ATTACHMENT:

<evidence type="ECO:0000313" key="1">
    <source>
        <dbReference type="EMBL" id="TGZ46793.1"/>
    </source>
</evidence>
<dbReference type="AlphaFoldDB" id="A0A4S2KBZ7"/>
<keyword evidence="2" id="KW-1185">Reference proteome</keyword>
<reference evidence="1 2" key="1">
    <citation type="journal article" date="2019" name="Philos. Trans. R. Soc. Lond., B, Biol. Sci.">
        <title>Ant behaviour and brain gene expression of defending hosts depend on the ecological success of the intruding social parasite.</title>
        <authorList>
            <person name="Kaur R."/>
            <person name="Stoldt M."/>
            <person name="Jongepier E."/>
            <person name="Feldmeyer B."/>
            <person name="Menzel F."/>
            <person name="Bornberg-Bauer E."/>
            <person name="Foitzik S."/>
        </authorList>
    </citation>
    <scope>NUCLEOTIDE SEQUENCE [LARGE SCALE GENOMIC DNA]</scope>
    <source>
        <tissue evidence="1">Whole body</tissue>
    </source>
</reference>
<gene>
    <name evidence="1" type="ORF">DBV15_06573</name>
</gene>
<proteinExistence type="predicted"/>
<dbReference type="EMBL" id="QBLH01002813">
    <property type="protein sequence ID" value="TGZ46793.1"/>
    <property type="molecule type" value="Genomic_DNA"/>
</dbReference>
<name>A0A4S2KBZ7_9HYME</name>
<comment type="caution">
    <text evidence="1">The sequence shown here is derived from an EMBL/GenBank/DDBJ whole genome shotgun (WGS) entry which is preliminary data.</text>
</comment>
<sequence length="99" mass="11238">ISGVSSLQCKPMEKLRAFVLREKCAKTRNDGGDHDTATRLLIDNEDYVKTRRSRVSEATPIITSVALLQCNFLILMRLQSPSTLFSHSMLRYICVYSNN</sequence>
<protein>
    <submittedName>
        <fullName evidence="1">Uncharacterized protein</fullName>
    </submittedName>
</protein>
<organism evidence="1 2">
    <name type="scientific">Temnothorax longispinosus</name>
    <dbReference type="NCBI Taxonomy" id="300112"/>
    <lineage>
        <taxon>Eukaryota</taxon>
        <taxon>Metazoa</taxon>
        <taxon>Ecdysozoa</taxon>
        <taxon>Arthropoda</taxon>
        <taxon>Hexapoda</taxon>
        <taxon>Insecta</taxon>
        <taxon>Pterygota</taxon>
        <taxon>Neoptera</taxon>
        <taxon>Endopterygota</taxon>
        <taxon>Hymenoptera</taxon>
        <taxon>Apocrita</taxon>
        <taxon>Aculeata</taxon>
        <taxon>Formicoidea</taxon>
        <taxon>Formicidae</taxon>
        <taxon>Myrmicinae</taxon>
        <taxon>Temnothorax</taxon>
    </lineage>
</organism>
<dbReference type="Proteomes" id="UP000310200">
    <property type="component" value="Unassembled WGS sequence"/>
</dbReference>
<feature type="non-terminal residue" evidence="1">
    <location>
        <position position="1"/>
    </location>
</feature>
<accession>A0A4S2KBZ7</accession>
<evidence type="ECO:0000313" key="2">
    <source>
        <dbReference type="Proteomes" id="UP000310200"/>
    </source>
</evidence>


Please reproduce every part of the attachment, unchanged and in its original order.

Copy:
<evidence type="ECO:0000313" key="1">
    <source>
        <dbReference type="EMBL" id="TGZ46793.1"/>
    </source>
</evidence>
<dbReference type="AlphaFoldDB" id="A0A4S2KBZ7"/>
<keyword evidence="2" id="KW-1185">Reference proteome</keyword>
<reference evidence="1 2" key="1">
    <citation type="journal article" date="2019" name="Philos. Trans. R. Soc. Lond., B, Biol. Sci.">
        <title>Ant behaviour and brain gene expression of defending hosts depend on the ecological success of the intruding social parasite.</title>
        <authorList>
            <person name="Kaur R."/>
            <person name="Stoldt M."/>
            <person name="Jongepier E."/>
            <person name="Feldmeyer B."/>
            <person name="Menzel F."/>
            <person name="Bornberg-Bauer E."/>
            <person name="Foitzik S."/>
        </authorList>
    </citation>
    <scope>NUCLEOTIDE SEQUENCE [LARGE SCALE GENOMIC DNA]</scope>
    <source>
        <tissue evidence="1">Whole body</tissue>
    </source>
</reference>
<gene>
    <name evidence="1" type="ORF">DBV15_06573</name>
</gene>
<proteinExistence type="predicted"/>
<dbReference type="EMBL" id="QBLH01002813">
    <property type="protein sequence ID" value="TGZ46793.1"/>
    <property type="molecule type" value="Genomic_DNA"/>
</dbReference>
<name>A0A4S2KBZ7_9HYME</name>
<comment type="caution">
    <text evidence="1">The sequence shown here is derived from an EMBL/GenBank/DDBJ whole genome shotgun (WGS) entry which is preliminary data.</text>
</comment>
<sequence length="99" mass="11238">ISGVSSLQCKPMEKLRAFVLREKCAKTRNDGGDHDTATRLLIDNEDYVKTRRSRVSEATPIITSVALLQCNFLILMRLQSPSTLFSHSMLRYICVYSNN</sequence>
<protein>
    <submittedName>
        <fullName evidence="1">Uncharacterized protein</fullName>
    </submittedName>
</protein>
<organism evidence="1 2">
    <name type="scientific">Temnothorax longispinosus</name>
    <dbReference type="NCBI Taxonomy" id="300112"/>
    <lineage>
        <taxon>Eukaryota</taxon>
        <taxon>Metazoa</taxon>
        <taxon>Ecdysozoa</taxon>
        <taxon>Arthropoda</taxon>
        <taxon>Hexapoda</taxon>
        <taxon>Insecta</taxon>
        <taxon>Pterygota</taxon>
        <taxon>Neoptera</taxon>
        <taxon>Endopterygota</taxon>
        <taxon>Hymenoptera</taxon>
        <taxon>Apocrita</taxon>
        <taxon>Aculeata</taxon>
        <taxon>Formicoidea</taxon>
        <taxon>Formicidae</taxon>
        <taxon>Myrmicinae</taxon>
        <taxon>Temnothorax</taxon>
    </lineage>
</organism>
<dbReference type="Proteomes" id="UP000310200">
    <property type="component" value="Unassembled WGS sequence"/>
</dbReference>
<feature type="non-terminal residue" evidence="1">
    <location>
        <position position="1"/>
    </location>
</feature>
<accession>A0A4S2KBZ7</accession>
<evidence type="ECO:0000313" key="2">
    <source>
        <dbReference type="Proteomes" id="UP000310200"/>
    </source>
</evidence>